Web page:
us deficit + tuesday bad note sale

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    It was just brought to my attention that in the budget report issued by the
    prez, in which he stated the deficit to be the horrendously large number of
    $455 billion -- that if you go on to page 57 of the report the deficit is
    calculated to actually be $698 billion. Un believeable that we find ourselves being
    led by this "Ship of Fools".

    Then Colonel Hackworth states that the actual cost of current Iraq excursion
    is not $2 billion/wk as first reported by gov., and not $4 billion/wk as later
    reported by govl, but actually more like $6 billion/wk -- $6 billion x 52 wk
    = $312 billion in Iraq alone????

    I guess our leaders think that we dirt busted farmers have more to give??
    Maybe they figure that the higher they can get the unemployment numbers -- the
    more youngsters they can get to enlist in military for their subsistence???

    This is all bound at some point to impact our economy, and when you consider
    that only 10% of our economy actually produces something -- and the other 90%
    shuffles paper or hamburgers -- makes one wonder how long they can keep up the
    sham.

    Best Regards,
    Lorin

    Closing Financial Futures Market Report for Tuesday, 8/5/2003
    Debt futures finished sharply lower on a day when the market got a much stronger-than-expected survey on the service sector but a weaker-than-anticipated auction of three-year notes.


    Sep 10-year notes settled down 26 ticks at 110-27.0, while Sep Treasury bonds lost 1 13/32 to 105-9. The Sep 5-year note retreated 19.5 ticks to 111-12, and the Sep 2-year note dropped 9.2 ticks to 107-06.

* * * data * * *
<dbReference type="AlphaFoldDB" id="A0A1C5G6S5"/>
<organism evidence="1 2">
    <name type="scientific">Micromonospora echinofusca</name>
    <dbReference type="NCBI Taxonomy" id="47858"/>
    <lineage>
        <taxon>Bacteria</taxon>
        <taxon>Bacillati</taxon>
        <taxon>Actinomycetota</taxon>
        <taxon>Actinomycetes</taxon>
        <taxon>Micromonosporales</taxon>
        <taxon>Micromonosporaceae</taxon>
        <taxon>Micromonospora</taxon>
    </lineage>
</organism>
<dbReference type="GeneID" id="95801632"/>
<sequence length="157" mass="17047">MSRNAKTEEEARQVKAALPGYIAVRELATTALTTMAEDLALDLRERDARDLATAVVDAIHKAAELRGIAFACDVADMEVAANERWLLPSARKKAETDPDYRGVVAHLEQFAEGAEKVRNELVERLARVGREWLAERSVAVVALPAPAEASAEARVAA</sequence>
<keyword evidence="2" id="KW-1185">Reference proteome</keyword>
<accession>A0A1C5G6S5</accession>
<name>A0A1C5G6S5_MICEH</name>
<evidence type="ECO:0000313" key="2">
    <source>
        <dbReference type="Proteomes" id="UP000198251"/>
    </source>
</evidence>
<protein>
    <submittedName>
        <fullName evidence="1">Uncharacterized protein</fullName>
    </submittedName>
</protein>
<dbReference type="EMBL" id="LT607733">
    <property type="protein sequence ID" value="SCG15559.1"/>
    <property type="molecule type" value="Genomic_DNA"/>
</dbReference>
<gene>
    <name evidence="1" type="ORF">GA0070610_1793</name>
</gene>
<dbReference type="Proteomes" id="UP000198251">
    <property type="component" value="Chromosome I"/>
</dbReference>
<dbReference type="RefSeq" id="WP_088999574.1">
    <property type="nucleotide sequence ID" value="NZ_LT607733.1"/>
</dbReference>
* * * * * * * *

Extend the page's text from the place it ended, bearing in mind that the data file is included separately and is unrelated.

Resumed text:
Fed Fund futures settled unchanged to 10 ticks lower across the board, while the Sep 10-year municipal note index fell 22 ticks to 98-14.

    The Sep 10-year agency contract slipped 4 ticks to 106-19, and the Sep 10-year interest rate swap edged 5 ticks lower to 107-06.

    Prices were already softer early Tuesday afternoon when the market got results of a disappointing auction of $24 billion in three-year notes that was the first leg of quarterly refunding operations going on this week. As a result, the market headed to even lower ground.

    The yield as of the bidding deadline for the three-year auction was 2.38%. The yield was awarded at 2.422%. The bid-to-cover ratio, an indication of demand, was just 1.32.


    "It was a dismal auction," said Jon Jacobs, fixed-income analyst with IDEAglobal.


    Analysts had anticipated the auction would have been better received.


    "Most people thought it would be a fairly decent auction - not great but not bad," said Briggen. "It surprised everyone. It was absolutely horrible ... There just wasn't much demand."


    The results prompted worries about how much demand there will be for five- and 10-year notes in upcoming auctions, she said. "Obviously we have to cheapen them more to lure in retail."


    The Treasury is scheduled to auction $18 billion in five-year notes on Wednesday and $18 billion in 10-year notes on Thursday.

    "There had been some anticipation with yields up so much (in recent weeks), that would draw at least a good (Wall) Street bid, if not necessarily a lot of retail bid," said Jacobs. "But that doesn't seemed to have happened and the market took note of that."

 
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